Multiple blessings bring multiple problems
June 28, 1999
Web posted at: 2:10 p.m. EDT (1810 GMT)
By Parenting Correspondent Pat Etheridge
(CNN) -- When a mother gives birth to a large number of babies at one time, the
world is fascinated with the records: septuplets one year, octuplets the
next. Multiple births can be multiple blessings. But more often, they bring
multiple problems. We are beginning to learn more about the fallout from the
huge rise in so-called "higher-order" multiple births, up 178
percent in the last decade.
There can be devastating physical consequences. "Unfortunately, once we
get more than triplets, we're really having a lot of problems with both
complicated pregnancies for the mom and certainly complications for the
babies," according to Dr. Alan Copperman, an infertility specialist at Mount
Sinai Hospital in New York.
Several of the McCaughey septuplets, now toddlers, continue to struggle with serious threats to
Tiny Alexis has a delicate digestive system and must be fed through a tube
in her stomach. At a year and a half, she weighs just 17 pounds and cannot
yet sit up. She and brother Nathan are being monitored for cerebral
palsy, an incurable neurological disorder. All seven receive professional
therapy for varying degrees of developmental delays. "I've seen over the last
year or so there have been daily challenges," said Dr. Peter Hetherington, the
While the number of higher-order multiple births swells, the
financial support that was once routine is disappearing fast. "It's not at all
surprising to hear about families of quintuplets or sextuplets who receive very
little corporate support whatsoever," said Maureen Boyle, executive director of
the support group "Mothers of Super Twins." As a result, the high cost of
raising multiples can bring many families to the brink of financial ruin.
Carol and Don Terry of Atlanta are dealing with the difficult reality
of raising quintuplets. For a time, the family received generous donations and
relied on a small army of volunteers.
Now the quints have turned 2, and with a house full of toddlers, the
Terrys are struggling to make ends meet. Their upscale house is up for sale.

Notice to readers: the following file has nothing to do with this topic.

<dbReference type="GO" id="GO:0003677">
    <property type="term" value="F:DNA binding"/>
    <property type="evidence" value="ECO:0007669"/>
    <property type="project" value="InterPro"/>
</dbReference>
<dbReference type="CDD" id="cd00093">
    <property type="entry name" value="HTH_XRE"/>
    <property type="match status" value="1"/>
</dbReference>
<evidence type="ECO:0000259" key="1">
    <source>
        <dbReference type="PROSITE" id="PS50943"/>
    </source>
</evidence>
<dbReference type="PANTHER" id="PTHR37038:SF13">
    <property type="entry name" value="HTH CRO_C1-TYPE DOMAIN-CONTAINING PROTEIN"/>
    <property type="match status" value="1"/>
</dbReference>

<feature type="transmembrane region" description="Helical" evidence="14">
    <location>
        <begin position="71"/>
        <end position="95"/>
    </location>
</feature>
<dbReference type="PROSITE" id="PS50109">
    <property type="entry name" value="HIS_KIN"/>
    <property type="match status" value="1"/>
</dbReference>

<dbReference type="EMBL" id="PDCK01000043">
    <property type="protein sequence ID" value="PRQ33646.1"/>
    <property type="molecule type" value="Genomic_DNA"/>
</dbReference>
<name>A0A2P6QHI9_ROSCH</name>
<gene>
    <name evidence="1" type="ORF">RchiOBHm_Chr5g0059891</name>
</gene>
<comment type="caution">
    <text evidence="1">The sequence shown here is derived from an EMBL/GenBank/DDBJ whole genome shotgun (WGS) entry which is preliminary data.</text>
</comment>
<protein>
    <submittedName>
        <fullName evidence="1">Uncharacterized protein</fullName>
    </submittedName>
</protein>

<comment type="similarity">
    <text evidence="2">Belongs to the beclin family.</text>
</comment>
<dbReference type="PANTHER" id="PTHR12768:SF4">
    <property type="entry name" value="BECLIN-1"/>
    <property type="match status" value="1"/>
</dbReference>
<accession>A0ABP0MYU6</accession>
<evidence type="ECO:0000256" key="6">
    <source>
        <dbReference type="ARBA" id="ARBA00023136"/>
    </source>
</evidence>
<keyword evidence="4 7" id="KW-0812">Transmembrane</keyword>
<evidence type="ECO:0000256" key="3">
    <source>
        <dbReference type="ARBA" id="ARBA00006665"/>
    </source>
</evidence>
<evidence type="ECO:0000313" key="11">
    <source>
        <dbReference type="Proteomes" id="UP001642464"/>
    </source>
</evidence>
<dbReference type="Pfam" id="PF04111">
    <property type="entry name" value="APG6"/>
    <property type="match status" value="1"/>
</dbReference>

Don's business is lagging. The freebies are few and far between.
Unlike the McCaughey family, whose story brought national publicity and
generous, long-term corporate support, the Terry saga was highlighted only
briefly in local Atlanta media before the lights went out.
"It's just hard. you know, when you don't have the money coming in, and I
can't provide financial security for my family. It's just probably close to
one of the worst feelings I've ever had," said Don Terry.
Even with all the help, imagine the sheer day-to-day workload. There's a
never-ending load of laundry, room after room to clean. Another meal to
prepare. Another mouth to feed. The McCaugheys change close to 16,000
diapers a year. They also have an older daughter, Mikayla, a 3-year-old. Bobbi and Kenny McCaughey approach this uncharted parenting
challenge with a practical, no-nonsense approach. "I guess the thing that has
helped us the most as far as daily life is having a schedule and doing things
at the same time every single day," said Bobbi McCaughey.
Why are so many women having so many babies all at one time? Part of the
reason is that doctors have gotten very good at treating infertility but still
have trouble controlling the number of fetuses that result. Many couples then
face the heartrending prospect of aborting one or more of the fetuses to
reduce health risks to the rest as well as to the mother.
"I hope that the field of infertility as professionals continues to be very
careful about how they give these very strong and powerful medications, and I
hope that patients continue to make wise decisions," said Copperman.
The families of multiples we interviewed are steadfast in their dedication
and devotion to their children. Both the McCaugheys and the Terrys draw
strength from a strong faith in God.
"God has told us that he won't give us
more than we can handle. And on the other side of that, God wants to handle our problems for us," said Kenny McCaughey.
Carol Terry concluded, "I always thank
God for honoring me with the job of raising five of his children. I'm honored
that I have these beautiful, beautiful babies. I am."
Celebrate the Century: Bottle Babies
Ethics Matters: Eight is Enough
December 28, 1998
Octuplets gaining strength but still not out of woods
December 24, 1998
Ethicists, doctors debate multiple births
December 22, 1998
McCaughey septuplets turn 1
November 18, 1998
Twins and Multiple Births Association
American Society for Reproductive Medicine
Note: Pages will open in a new browser window
External sites are not endorsed by CNN Interactive.
LATEST HEALTH STORIES:
China SARS numbers pass 5,000
Report: Form of HIV in humans by 1940
Fewer infections for back-sleeping babies
Pneumonia vaccine may help heart, too